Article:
How Long Should Your Newborn Sleep

Every parent knows that sleep deprivation is just part of the package of having a newborn baby – but don’t worry, the special moments you spend with your baby in their first few weeks will make it all worth it. We’ve broken down newborn sleep patterns below to give you a rough idea of what to expect during the first 3 months.

Firstly, how much sleep does your baby need, well the short answer is A LOT! Your newborn baby will spend the majority of time sleeping and the rest of their time eating – this is particularly true in the first few weeks after birth. As a newborn, your baby will sleep up to 18 hours for every 24-hour period. As your baby grows they’ll need less and less sleep each day.

So, let’s break it down into the first 6 weeks and then the 2-3 month period as these can often be very different. In the first six weeks your newborn baby’s sleep patterns look irregular and erratic, this is the true newborn stage.

Up to six weeks it is normal that little ones are unable to stay awake beyond 35-40 minutes at a time. This means that they are essentially awake to be fed, changed, a little cuddle and then it’s time to nap again! As your baby gets a little older, the time they can cope with being awake will start to get longer.

Baby Sleep Schedule: 0-6 Weeks

The biggest challenge is feeling like you’re in a constant eat-sleep-poop cycle. This is usually the most exhausting stage for parents despite baby sleeping so many hours, mainly because you’ll only ever get a few hours of sleep at a time.

During this time focus on making sure your baby gets lots of sleep, love and care – this is what’s most important in this phase. Feed baby on demand whenever your baby needs it, which will be often as their tiny stomachs can only hold so much, so expect to feed any time they wake up!

Your day should start around…. 7AM
Total hours of sleep (in 24 hours) 15-18 hours
Naps 3-5 naps, each 15 mins – 3 hours long
Time awake between naps 45 minutes to 2 hours
Longest stretch of nighttime sleep 3 to 6 hours
Bedtime should be around…. 8 to 10PM

Top Tip: All newborns are born with a number of reflexes, one of these is the Moro reflex, also known as the startle reflex. You may have noticed your baby suddenly startling while sleeping. There is no way to prevent the Moro reflex from occurring – in fact, it’s actually healthy for your baby to have a Moro reflex, as it shows their little nervous system is properly developing.

However, this can be particularly troublesome during sleep time, as it may wake your baby up from sound sleep. Your baby is still getting used to the outside world which is very different compared to the tight space inside your womb.

Try drawing your baby’s arms and legs closer to their bodies and wrap them in a swaddle, which restricts their movements and helps draw their extended limbs back. Swaddling also helps recreate the womb environment, which can help soothe babies while experiencing this startle reflex.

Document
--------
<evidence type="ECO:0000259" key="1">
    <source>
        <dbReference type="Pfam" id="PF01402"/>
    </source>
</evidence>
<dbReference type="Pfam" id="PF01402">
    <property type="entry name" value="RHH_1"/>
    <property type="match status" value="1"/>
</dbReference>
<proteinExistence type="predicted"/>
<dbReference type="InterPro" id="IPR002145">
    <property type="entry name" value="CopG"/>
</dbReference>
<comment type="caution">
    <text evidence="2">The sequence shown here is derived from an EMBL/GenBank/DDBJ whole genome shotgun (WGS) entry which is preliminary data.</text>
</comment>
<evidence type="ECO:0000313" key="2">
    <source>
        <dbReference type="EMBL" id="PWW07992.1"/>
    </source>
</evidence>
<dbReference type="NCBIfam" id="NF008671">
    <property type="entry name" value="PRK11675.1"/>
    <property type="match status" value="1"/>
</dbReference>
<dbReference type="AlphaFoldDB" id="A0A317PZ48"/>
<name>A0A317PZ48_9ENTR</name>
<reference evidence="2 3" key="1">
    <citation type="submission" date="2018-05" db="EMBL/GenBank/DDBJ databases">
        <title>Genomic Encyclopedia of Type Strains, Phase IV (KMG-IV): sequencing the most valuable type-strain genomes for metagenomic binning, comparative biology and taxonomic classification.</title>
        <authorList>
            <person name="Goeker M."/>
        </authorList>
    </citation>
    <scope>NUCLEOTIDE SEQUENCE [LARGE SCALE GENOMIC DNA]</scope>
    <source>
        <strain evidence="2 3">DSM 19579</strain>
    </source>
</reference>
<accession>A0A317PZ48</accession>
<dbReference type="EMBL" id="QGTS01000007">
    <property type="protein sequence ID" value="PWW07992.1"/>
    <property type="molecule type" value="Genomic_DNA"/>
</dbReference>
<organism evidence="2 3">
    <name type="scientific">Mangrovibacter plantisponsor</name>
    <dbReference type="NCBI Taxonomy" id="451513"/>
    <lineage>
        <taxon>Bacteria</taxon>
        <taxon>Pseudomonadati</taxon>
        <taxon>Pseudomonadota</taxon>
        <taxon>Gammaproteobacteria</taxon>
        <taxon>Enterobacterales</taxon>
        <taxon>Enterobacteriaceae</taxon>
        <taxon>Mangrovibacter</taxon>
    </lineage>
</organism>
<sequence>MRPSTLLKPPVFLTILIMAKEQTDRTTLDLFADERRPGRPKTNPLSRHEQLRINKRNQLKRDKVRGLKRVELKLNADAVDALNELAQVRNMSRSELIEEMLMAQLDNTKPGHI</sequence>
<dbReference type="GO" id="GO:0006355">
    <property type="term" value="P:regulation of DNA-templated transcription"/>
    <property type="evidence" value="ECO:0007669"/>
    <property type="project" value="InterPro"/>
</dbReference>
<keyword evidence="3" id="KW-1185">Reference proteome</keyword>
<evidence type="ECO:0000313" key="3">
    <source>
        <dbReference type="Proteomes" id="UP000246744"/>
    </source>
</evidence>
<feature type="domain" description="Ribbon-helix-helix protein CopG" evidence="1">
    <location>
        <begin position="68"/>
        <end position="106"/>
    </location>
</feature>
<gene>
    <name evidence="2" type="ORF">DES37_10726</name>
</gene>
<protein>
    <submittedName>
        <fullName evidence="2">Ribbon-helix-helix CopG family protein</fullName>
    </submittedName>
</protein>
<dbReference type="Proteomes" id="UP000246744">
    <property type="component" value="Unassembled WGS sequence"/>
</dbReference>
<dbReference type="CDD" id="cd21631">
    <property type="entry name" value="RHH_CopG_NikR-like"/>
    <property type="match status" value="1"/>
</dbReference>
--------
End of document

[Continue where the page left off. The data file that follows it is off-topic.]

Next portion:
Baby Sleep Schedule: 2-3 Months

Your newborn’s sleep pattern is starting to emerge into a true pattern. He’s probably able to stay awake a little longer between naps, and you’re starting to get an idea of your baby’s sleep cycle and when to put him down for a nap. Even at 3 months old, the total time your baby can stay awake for without becoming overstimulated or overtired is only 1.5 hours.

Remember, this is the time spent awake from the end of one nap to the start of another and will include time for a full feed! This is a big jump from the quick 45 minutes at 6 weeks of age. It can often be helpful to set an alarm when your baby wakes up from their nap to help remind you of when to put him down for his next one.  

Your day should start around…. 6 to 6:30AM
Total hours of sleep (in 24 hours) 14-16 hours
Naps 3-4 naps, each 30 mins – 3 hours long
Time awake between naps 45 minutes to 2 hours
Longest stretch of nighttime sleep 3 to 6 hours
Bedtime should be around…. 8 to 10PM

Top Tip: This is the time to start implementing a bedtime routine. You’ve probably already found things that help soothe your baby, this could be a bedtime bath, baby massage, swaddling, story. Try out different calming activities and develop a routine that helps relax your baby and prepare him for sleep. Having a consistent bedtime routine will benefit both of you and is important for healthy sleep habits.

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Written by

Katie Hilton
Katie Hilton graduated from Staffordshire University with an RN Dip HE in Adult Nursing. She then went on to gain her BSc Hons Midwifery. Katie worked as a Midwife in Wolverhampton, Staffordshire and Cambridge before relocating to Vancouver in Canada. Katie spent this time working as a Registered Perinatal Nurse at a busy downtown hospital splitting her time between Labour Delivery Postpartum and the Neonatal Unit. On returning to the UK Katie continued to work as a Midwife, predominately in Labour & Delivery before completing her MSc SCPHN Health Visitor at the University of Wolverhampton. Throughout her career, Katie has gained a wide myriad of experience in all areas of obstetrics, child and family health.